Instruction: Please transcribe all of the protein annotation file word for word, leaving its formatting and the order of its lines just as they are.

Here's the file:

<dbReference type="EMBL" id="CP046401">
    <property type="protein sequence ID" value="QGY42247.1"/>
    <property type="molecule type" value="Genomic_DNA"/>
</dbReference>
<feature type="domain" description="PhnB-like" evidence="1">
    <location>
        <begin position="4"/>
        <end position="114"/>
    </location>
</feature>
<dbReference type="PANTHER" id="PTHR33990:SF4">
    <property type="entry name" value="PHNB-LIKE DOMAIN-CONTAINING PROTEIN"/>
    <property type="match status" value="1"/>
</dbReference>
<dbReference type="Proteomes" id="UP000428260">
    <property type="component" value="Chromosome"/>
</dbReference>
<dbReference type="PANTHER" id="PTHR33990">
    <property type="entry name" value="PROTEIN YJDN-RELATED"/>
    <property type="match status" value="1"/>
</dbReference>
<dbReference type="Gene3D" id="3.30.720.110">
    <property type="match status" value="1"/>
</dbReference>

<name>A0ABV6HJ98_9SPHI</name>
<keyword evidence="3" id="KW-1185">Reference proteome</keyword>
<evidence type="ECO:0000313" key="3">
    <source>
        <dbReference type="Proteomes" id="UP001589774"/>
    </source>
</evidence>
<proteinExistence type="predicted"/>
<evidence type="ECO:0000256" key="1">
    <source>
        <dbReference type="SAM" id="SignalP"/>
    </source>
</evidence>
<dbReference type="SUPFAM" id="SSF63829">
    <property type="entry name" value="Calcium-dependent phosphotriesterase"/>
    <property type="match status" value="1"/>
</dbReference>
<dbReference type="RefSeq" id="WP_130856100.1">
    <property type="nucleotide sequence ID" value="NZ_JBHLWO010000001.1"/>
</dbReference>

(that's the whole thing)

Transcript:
<dbReference type="EMBL" id="CP046401">
    <property type="protein sequence ID" value="QGY42247.1"/>
    <property type="molecule type" value="Genomic_DNA"/>
</dbReference>
<feature type="domain" description="PhnB-like" evidence="1">
    <location>
        <begin position="4"/>
        <end position="114"/>
    </location>
</feature>
<dbReference type="PANTHER" id="PTHR33990:SF4">
    <property type="entry name" value="PHNB-LIKE DOMAIN-CONTAINING PROTEIN"/>
    <property type="match status" value="1"/>
</dbReference>
<dbReference type="Proteomes" id="UP000428260">
    <property type="component" value="Chromosome"/>
</dbReference>
<dbReference type="PANTHER" id="PTHR33990">
    <property type="entry name" value="PROTEIN YJDN-RELATED"/>
    <property type="match status" value="1"/>
</dbReference>
<dbReference type="Gene3D" id="3.30.720.110">
    <property type="match status" value="1"/>
</dbReference>

<name>A0ABV6HJ98_9SPHI</name>
<keyword evidence="3" id="KW-1185">Reference proteome</keyword>
<evidence type="ECO:0000313" key="3">
    <source>
        <dbReference type="Proteomes" id="UP001589774"/>
    </source>
</evidence>
<proteinExistence type="predicted"/>
<evidence type="ECO:0000256" key="1">
    <source>
        <dbReference type="SAM" id="SignalP"/>
    </source>
</evidence>
<dbReference type="SUPFAM" id="SSF63829">
    <property type="entry name" value="Calcium-dependent phosphotriesterase"/>
    <property type="match status" value="1"/>
</dbReference>
<dbReference type="RefSeq" id="WP_130856100.1">
    <property type="nucleotide sequence ID" value="NZ_JBHLWO010000001.1"/>
</dbReference>